When a pseudoscientific remedy makes a patient feel better

Readers know that I am skeptical over the efficacy of complementary and alternative medicine. This is not merely a demonstration of my inborn skepticism, but doubt based on the fact the so much of their claims are untested, unproven and refuted.

I don’t regard the above comment as controversial. It is factual. I’ll let readers decide if it is but another example of the arrogance of conventional physicians who worship on the altar of evidence based medicine.


I recently read a column in the New York Times by a university professor who was treated for a cold in China by drinking fresh turtle blood laced with grain alcohol. In a day or two, he felt better. Cause and effect?

It’s not easy to talk someone out of a view that a pseudoscientific remedy healed them. Why should we do so? If a patient tells me that his fatigue has finally lifted after giving up guacamole, do I serve him or the profession by pointing out the absence of any scientific basis for his renewed energy level? Or, is the better response for me to celebrate his progress and urge him to continue his “treatment” which clearly poses no health risk?

Guac anyone?

Certainly, if I felt a patient was pursuing an alternative medical treatment, or any remedy, that threatened his health, I would plainly state this so the patient was making an informed choice. If a patient was suffering from a bleeding ulcer, and wanted only herbal medicines, I would make sure that the risks of this choice were well understood.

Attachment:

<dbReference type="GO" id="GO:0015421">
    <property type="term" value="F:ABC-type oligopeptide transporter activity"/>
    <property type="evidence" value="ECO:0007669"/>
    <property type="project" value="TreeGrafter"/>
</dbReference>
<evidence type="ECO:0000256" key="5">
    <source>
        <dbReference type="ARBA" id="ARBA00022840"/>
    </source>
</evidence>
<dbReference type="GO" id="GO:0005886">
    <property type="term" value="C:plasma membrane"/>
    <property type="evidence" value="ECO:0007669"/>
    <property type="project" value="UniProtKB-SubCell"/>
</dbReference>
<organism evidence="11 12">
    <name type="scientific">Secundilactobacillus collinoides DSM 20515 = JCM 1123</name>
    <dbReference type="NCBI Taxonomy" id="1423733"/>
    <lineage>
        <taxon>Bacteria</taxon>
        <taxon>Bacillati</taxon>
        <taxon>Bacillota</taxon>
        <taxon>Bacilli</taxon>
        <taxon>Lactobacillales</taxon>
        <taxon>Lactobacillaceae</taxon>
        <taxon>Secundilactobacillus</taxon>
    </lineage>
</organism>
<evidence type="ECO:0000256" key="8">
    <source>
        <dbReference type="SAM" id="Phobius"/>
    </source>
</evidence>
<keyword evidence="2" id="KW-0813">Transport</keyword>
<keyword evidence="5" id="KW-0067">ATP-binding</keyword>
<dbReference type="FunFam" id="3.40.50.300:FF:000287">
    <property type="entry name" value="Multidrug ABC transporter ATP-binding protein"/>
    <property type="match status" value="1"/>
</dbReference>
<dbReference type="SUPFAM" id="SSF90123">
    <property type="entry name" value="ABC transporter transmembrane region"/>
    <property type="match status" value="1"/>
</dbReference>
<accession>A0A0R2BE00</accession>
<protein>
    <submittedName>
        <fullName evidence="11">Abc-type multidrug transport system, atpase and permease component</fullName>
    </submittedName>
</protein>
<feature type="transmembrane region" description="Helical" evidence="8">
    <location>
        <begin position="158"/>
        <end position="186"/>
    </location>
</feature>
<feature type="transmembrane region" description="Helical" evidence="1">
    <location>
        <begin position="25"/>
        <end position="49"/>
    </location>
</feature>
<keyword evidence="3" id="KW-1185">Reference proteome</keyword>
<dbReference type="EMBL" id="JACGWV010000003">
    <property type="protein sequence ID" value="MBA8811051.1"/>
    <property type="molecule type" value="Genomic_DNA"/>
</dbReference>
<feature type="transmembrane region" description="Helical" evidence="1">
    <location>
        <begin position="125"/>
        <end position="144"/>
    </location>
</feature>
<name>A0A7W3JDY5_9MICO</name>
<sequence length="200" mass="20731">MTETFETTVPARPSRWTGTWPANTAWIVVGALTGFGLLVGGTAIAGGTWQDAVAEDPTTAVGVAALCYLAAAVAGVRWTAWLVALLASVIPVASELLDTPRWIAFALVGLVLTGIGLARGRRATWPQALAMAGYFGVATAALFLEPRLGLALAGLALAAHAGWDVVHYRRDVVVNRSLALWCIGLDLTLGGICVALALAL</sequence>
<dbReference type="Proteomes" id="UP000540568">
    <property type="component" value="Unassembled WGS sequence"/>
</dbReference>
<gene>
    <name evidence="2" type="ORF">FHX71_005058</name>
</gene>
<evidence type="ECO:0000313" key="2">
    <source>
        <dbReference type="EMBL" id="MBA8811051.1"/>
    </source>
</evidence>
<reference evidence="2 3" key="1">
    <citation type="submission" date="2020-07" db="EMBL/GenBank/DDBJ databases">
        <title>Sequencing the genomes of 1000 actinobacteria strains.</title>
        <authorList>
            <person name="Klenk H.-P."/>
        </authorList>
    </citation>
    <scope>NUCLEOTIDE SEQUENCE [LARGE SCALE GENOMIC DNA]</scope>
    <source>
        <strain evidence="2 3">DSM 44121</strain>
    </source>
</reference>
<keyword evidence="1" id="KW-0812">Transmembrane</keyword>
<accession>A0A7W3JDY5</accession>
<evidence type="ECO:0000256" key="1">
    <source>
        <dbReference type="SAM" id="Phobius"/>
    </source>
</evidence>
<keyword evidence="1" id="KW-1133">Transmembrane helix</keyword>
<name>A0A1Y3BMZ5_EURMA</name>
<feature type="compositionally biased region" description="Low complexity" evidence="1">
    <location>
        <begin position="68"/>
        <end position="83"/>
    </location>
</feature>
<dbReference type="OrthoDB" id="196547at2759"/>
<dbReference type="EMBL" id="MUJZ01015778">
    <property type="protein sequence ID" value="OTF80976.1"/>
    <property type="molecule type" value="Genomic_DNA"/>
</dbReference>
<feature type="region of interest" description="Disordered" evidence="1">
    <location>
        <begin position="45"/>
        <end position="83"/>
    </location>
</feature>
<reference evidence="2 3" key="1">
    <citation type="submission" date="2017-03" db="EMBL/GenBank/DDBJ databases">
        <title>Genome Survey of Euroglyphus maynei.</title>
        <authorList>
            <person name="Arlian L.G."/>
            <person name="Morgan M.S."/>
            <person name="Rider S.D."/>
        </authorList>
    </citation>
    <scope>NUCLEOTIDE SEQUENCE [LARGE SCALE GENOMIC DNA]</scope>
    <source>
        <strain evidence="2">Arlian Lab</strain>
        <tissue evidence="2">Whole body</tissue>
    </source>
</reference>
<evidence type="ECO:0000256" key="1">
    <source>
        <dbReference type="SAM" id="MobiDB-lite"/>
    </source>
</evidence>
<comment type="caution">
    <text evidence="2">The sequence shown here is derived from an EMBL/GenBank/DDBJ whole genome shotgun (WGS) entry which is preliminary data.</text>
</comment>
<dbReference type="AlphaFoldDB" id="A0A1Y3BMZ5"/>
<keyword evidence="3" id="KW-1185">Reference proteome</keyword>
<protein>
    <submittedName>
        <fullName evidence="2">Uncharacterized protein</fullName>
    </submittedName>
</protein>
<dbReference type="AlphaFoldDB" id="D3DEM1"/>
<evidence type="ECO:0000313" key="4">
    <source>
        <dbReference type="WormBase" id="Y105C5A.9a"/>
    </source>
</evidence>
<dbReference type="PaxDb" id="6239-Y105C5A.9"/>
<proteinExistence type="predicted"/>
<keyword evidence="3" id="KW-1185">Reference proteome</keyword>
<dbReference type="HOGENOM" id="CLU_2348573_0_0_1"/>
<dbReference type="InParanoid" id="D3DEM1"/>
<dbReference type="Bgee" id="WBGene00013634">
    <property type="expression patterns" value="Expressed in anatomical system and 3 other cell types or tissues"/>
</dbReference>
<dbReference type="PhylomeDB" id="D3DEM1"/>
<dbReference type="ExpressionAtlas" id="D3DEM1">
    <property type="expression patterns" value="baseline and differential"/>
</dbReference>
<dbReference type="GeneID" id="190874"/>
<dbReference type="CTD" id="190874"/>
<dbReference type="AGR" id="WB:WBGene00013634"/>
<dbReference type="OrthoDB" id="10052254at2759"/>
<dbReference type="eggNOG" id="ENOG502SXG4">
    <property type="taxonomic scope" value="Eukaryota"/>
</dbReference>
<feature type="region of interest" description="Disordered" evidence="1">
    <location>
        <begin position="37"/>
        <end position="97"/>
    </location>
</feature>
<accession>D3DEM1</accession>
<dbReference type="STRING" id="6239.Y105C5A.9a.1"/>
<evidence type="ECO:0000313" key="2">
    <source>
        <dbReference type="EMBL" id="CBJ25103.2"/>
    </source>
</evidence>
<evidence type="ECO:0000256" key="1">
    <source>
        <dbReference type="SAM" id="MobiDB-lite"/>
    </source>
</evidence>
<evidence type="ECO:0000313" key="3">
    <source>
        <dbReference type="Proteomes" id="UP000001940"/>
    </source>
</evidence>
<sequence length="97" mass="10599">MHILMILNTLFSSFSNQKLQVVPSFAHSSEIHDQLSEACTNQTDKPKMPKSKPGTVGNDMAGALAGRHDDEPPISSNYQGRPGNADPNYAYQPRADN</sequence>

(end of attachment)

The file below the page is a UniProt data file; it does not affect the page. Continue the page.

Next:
I need to make a confession here. Physicians face a huge knowledge vacuum with regard to the human body which is the product of millions of years of natural selection. We are no match for comprehending its nuances and elegances. Taking care of patients is a hugely humbling experience. Consider how microscopic germs, organisms that are not sentient and have no brains, can wipe out millions of humans. We should acknowledge that we’re not that smart.

There’s another possibility to be considered when a patient relates the success of remedy that we don’t support or understand. It might actually be working.

Have you been tired lately? Fatigued? How much guac have you had lately?

Michael Kirsch is a gastroenterologist who blogs at MD Whistleblower

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  • Lisa

    The placebo effect is real; don’t discount it.

  • Observer

    I sighed when I read this:

    “This is not merely a demonstration of my inborn skepticism, but doubt based on the fact the so much of their claims are untested, unproven and refuted.

    I don’t regard the above comment as controversial. It is factual. I’ll let readers decide if it is but another example of the arrogance of conventional physicians who worship on the altar of evidence based medicine.”

    then laughed out loud when I read this:

    “There’s another possibility to be considered when a patient relates the success of remedy that we don’t support or understand. It might actually be working.”

    Nice to find a doctor who understands how much of ‘our own brand’ of medicine is not yet scientifically grounded.

  • John C. Key MD

    Many patients get “in” to alternative or complementary medicine not because they are wierdos, but because they are driven there by the failures and problems of orthodox allopathic medicine…as well as by the “arrogance of conventional physicians”.